David Cousin was one of the most outstanding architects of his generation, combining private practice with significant civic work, including his role as Superintendant of works to the City of Edinburgh. He won the commission for the Dean Cemetery through a competition. In the early 1840s he had become a specialist in the layout of cemeteries, predominantly in the Gothic style. This makes his predominantly classical design for the Dean Cemetery more unusual. His choice of the classical style may be linked to his change in religious affiliations during the disruption where he joined the newly formed Free Church, for whom he prepared standard Italianate round-arched church designs which could be built quickly and cheaply. Cousin was also the architect for Warriston cemetery (see separate listing).
Category changed from B to A as part of resurvey (2009).
Ordnance Survey, Large Scale Town Plan (1893-4); J Gifford, C McWilliam, D M Walker, The Buildings of Scotland: Edinburgh (1988) p. 398; www.scottisharchitects.org.uk (accessed 17/9/2008).
Listing is the way that a building or structure of special architectural or historic interest is recognised by law through the Planning (Listed Buildings and Conservation Areas) (Scotland) Act 1997.
We list buildings of special architectural or historic interest using the criteria published in the Historic Environment Scotland Policy Statement.
The statutory listing address is the legal part of the listing. The information in the listed building record gives an indication of the special architectural or historic interest of the listed building(s). It is not a definitive historical account or a complete description of the building(s). The format of the listed building record has changed over time. Earlier records may be brief and some information will not have been recorded.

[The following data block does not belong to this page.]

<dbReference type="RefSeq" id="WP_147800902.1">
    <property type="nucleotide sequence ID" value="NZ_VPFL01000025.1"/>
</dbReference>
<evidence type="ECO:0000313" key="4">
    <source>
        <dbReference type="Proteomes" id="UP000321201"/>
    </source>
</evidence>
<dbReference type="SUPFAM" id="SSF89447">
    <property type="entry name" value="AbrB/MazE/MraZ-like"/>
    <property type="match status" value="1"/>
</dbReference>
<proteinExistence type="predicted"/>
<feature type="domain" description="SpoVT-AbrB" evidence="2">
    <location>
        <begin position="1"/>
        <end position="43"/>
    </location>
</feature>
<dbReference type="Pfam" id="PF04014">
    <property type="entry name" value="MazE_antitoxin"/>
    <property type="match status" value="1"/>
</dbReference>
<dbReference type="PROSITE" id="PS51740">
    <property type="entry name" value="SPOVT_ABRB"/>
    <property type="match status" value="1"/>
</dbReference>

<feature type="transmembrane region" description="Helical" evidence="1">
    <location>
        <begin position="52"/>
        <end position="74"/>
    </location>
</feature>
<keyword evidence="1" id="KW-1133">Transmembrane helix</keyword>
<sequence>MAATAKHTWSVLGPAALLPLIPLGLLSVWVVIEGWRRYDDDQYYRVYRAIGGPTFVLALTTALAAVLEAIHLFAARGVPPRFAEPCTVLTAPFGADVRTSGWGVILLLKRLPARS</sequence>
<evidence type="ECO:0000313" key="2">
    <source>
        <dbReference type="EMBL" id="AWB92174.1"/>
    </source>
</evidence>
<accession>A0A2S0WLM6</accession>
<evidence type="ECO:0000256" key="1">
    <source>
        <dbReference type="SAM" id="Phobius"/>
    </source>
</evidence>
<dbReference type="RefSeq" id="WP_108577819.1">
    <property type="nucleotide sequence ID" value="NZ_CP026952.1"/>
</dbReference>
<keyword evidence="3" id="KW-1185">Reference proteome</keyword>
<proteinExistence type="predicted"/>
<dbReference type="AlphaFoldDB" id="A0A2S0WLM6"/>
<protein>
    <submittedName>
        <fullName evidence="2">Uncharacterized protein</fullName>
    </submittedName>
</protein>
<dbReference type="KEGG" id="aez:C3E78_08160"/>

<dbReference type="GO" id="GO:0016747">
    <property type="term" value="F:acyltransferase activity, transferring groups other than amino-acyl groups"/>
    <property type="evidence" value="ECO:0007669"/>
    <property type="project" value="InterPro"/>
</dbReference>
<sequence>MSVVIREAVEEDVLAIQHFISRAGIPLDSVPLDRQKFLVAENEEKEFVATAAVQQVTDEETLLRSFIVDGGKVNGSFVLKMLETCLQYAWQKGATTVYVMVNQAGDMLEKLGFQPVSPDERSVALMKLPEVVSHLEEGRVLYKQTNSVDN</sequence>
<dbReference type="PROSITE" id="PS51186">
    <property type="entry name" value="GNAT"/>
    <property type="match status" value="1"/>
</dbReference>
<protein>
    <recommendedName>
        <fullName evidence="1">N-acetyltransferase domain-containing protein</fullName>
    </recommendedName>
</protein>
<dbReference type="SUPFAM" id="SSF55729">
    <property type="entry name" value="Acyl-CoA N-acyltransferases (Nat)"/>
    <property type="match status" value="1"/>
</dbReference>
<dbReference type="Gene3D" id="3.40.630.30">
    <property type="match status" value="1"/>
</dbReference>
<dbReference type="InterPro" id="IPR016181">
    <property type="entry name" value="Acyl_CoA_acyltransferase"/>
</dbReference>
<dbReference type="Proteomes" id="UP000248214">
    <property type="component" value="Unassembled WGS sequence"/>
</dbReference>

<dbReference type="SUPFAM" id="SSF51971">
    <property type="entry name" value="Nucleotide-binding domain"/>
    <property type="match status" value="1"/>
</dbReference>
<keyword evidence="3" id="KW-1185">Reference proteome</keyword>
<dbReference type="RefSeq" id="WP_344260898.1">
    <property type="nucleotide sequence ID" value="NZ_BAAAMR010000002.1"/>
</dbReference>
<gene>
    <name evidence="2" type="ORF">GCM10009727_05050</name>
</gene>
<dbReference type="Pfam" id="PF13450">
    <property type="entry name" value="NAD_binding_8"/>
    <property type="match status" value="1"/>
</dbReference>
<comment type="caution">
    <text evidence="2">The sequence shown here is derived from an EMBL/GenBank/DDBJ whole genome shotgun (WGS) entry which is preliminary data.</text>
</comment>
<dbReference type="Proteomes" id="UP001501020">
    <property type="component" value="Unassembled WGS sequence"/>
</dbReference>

Listing covers both the exterior and the interior. Listing can cover structures not mentioned which are part of the curtilage of the building, such as boundary walls, gates, gatepiers, ancillary buildings etc. The planning authority is responsible for advising on what is covered by the listing including the curtilage of a listed building. For information about curtilage see www.historicenvironment.scot. Since 1 October 2015 we have been able to exclude items from a listing. If part of a building is not listed, it will say that it is excluded in the statutory address and in the statement of special interest in the listed building record. The statement will use the word 'excluding' and quote the relevant section of the Historic Environment Scotland Act 2014. Some earlier listed building records may use the word 'excluding', but if the Act is not quoted, the record has not been revised to reflect current legislation.
If you want to alter, extend or demolish a listed building you need to contact your planning authority to see if you need listed building consent. The planning authority is the main point of contact for all applications for listed building consent.
Find out more about listing and our other designations at www.historicenvironment.scot. You can contact us on 0131 668 8716 or at firstname.lastname@example.org.
There are no images available for this record.